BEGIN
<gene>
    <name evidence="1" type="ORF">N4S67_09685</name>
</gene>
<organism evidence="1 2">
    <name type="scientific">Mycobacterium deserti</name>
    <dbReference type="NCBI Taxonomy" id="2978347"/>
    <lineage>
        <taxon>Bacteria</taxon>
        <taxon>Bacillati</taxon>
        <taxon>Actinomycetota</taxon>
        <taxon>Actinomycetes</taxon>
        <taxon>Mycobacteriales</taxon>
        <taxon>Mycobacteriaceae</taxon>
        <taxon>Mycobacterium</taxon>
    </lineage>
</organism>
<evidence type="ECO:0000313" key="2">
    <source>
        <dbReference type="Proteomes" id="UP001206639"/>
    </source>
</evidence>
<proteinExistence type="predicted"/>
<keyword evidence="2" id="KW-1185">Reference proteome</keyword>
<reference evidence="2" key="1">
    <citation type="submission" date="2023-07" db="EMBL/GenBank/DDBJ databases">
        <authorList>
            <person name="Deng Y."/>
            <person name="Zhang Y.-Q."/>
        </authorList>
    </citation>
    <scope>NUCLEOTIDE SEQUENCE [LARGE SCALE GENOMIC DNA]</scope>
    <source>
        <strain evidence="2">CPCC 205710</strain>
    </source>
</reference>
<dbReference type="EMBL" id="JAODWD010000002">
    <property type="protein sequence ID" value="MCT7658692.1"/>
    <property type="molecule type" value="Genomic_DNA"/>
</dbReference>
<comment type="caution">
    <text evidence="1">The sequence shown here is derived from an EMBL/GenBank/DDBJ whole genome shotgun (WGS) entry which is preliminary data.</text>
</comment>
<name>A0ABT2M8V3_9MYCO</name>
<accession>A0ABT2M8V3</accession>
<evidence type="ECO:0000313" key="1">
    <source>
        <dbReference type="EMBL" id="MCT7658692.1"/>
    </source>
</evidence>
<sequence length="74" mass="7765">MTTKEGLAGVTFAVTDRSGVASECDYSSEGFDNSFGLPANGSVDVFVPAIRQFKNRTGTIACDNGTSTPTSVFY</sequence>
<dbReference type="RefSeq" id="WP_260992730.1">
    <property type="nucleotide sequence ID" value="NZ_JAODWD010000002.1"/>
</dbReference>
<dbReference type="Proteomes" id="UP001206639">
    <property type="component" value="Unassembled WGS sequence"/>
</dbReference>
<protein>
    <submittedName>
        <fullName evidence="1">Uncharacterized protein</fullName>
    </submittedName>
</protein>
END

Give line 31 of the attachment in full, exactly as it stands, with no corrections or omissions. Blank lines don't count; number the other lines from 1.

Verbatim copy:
    <scope>NUCLEOTIDE SEQUENCE [LARGE SCALE GENOMIC DNA]</scope>